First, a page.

Sustainable hydrogen production from renewable and low-cost substrates is very important to mitigate environmental and energy-related issues. Microbial consortia are promising for diverse bioenergy and environmental applications, yet microbial interactions are not fully understood. Here, we present comprehensive investigation on how two species in an artificial microbial consortium, consisting of Bacillus cereus A1 and Brevundimonas naejangsanensis B1, mutually cooperate to achieve an overall enhancement in hydrogen production and starch utilization. In this consortium, strains A1 and B1 secrete a-amylase and glucoamylase that are functionally complementary in starch hydrolysis. Moreover, strain A1 converts starch into lactate as a carbon source and electron donor, supporting the cell growth and hydrogen generation of strain B1. In return, strain B1 produces formate as an electron shuttle to strain A1 to enhance hydrogen production. The co-culture re-directs the overall metabolic flux, facilitates the cell growth, and up-regulates the key genes of hydrogen production and starch hydrolysis.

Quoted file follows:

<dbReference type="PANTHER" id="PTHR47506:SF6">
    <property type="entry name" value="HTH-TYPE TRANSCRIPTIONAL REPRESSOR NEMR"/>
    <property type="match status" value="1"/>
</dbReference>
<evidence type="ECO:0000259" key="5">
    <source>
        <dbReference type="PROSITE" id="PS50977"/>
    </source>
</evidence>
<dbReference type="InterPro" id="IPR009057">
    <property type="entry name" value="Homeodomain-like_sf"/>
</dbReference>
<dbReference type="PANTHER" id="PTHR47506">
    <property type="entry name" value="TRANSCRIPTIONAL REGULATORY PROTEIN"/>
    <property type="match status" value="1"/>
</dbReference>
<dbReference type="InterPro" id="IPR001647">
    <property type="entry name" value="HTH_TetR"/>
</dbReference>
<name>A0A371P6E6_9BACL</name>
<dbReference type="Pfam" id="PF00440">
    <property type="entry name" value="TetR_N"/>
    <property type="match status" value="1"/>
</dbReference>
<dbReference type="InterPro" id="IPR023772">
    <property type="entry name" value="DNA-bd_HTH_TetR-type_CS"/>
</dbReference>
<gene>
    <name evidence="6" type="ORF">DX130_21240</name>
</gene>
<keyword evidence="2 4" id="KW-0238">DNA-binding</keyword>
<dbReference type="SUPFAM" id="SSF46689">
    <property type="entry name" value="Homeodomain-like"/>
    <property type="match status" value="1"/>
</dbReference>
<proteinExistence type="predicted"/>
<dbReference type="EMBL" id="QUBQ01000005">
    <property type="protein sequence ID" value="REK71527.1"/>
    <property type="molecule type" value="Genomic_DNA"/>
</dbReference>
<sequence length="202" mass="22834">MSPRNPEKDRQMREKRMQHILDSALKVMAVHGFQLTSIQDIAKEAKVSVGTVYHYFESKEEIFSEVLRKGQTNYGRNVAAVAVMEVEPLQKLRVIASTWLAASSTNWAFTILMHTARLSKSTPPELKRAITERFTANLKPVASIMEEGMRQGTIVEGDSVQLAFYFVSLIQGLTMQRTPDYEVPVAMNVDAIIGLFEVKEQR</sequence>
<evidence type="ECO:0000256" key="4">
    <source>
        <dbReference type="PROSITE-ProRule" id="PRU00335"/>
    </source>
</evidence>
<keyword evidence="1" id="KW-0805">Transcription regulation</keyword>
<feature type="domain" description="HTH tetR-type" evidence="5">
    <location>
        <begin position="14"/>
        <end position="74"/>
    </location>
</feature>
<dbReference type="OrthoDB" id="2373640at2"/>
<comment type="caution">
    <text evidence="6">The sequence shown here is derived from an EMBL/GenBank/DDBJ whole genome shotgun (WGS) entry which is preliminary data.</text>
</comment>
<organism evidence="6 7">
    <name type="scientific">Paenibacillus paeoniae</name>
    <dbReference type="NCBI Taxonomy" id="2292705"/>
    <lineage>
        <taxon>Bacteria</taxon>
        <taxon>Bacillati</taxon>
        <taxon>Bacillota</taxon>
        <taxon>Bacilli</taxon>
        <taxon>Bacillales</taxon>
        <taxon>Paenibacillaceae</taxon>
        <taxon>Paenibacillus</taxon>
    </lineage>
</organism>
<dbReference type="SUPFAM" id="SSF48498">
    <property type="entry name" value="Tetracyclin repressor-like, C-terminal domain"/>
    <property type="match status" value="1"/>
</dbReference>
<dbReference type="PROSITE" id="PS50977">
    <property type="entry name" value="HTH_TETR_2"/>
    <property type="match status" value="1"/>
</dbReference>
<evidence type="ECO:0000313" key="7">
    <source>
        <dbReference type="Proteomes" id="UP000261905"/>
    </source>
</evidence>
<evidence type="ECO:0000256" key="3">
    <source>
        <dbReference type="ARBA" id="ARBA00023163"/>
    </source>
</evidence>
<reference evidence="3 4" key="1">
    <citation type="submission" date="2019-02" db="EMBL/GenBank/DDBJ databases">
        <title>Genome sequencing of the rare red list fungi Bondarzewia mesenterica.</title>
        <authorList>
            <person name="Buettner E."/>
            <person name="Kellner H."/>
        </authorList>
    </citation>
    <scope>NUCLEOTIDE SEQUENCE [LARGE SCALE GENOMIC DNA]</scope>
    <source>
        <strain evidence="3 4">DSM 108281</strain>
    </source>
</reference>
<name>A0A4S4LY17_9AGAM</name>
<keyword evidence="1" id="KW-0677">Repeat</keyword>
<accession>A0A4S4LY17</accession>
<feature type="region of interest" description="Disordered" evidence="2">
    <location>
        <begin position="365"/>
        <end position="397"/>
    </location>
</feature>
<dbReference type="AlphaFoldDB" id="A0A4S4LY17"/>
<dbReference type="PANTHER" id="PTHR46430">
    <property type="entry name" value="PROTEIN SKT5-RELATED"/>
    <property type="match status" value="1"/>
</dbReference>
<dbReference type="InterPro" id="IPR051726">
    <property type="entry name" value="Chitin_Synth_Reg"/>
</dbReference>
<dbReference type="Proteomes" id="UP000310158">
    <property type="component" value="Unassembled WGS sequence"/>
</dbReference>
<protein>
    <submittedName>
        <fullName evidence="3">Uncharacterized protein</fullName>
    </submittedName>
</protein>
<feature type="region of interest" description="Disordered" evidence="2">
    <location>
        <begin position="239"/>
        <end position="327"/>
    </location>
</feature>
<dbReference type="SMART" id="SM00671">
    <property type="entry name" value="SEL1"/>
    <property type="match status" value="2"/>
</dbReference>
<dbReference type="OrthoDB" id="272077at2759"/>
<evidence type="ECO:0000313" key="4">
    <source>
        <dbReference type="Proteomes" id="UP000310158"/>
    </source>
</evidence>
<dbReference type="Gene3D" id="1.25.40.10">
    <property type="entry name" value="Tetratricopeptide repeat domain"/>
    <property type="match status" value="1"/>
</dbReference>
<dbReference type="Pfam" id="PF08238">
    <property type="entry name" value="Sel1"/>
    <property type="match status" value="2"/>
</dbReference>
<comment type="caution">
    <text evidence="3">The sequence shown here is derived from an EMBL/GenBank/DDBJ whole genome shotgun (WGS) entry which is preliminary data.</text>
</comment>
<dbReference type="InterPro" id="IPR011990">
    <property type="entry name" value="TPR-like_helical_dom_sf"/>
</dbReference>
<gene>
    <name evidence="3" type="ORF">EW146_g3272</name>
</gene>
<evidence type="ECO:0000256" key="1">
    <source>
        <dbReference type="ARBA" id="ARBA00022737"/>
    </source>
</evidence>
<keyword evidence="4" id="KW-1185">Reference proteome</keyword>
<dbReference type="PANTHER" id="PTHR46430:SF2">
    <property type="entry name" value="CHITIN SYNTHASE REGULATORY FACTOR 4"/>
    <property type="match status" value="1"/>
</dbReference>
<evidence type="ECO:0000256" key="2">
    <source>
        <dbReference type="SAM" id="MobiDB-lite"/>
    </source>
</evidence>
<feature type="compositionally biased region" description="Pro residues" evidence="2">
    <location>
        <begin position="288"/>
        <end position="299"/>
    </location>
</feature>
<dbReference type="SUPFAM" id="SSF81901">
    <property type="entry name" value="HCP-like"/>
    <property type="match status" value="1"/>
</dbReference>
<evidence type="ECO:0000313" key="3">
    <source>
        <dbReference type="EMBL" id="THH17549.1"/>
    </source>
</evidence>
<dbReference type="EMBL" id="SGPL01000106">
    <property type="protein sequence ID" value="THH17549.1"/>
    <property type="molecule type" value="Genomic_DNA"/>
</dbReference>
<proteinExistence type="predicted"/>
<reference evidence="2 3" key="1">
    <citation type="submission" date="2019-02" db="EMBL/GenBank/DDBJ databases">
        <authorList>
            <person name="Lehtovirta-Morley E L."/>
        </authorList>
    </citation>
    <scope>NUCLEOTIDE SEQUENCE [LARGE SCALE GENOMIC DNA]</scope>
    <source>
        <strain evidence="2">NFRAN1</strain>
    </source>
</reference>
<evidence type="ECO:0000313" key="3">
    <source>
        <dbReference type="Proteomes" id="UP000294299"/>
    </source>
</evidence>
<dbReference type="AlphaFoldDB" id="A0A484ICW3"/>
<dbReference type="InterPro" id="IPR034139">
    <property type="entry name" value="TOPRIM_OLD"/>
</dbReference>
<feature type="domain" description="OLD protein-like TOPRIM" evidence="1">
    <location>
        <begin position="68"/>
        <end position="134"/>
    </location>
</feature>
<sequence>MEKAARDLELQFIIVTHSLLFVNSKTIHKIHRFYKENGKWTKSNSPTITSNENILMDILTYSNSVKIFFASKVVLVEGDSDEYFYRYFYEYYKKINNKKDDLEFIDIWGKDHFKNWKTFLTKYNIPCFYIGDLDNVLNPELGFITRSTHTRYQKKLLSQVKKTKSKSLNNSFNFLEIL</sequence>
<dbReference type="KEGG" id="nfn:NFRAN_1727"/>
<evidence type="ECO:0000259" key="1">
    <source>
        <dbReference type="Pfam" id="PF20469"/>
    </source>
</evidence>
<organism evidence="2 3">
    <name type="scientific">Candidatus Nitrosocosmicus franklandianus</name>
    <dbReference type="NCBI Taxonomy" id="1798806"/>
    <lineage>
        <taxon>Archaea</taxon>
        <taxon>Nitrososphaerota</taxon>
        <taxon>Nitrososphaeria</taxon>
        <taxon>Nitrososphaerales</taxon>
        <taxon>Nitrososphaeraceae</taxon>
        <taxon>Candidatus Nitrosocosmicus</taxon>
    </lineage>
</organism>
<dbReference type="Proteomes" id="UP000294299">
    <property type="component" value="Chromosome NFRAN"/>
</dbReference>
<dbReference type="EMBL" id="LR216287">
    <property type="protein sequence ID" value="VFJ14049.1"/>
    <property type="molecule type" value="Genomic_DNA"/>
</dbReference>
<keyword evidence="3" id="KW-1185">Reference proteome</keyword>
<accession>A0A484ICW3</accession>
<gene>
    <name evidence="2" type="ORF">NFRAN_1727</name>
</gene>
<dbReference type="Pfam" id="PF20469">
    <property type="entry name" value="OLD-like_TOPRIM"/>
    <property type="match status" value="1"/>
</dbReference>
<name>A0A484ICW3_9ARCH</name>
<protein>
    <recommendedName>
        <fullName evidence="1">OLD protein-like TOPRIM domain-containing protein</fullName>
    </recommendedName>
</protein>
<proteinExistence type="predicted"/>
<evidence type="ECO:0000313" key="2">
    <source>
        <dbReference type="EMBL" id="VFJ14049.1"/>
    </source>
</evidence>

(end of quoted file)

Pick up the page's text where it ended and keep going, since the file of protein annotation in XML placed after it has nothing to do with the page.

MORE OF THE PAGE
Journal: Communications biology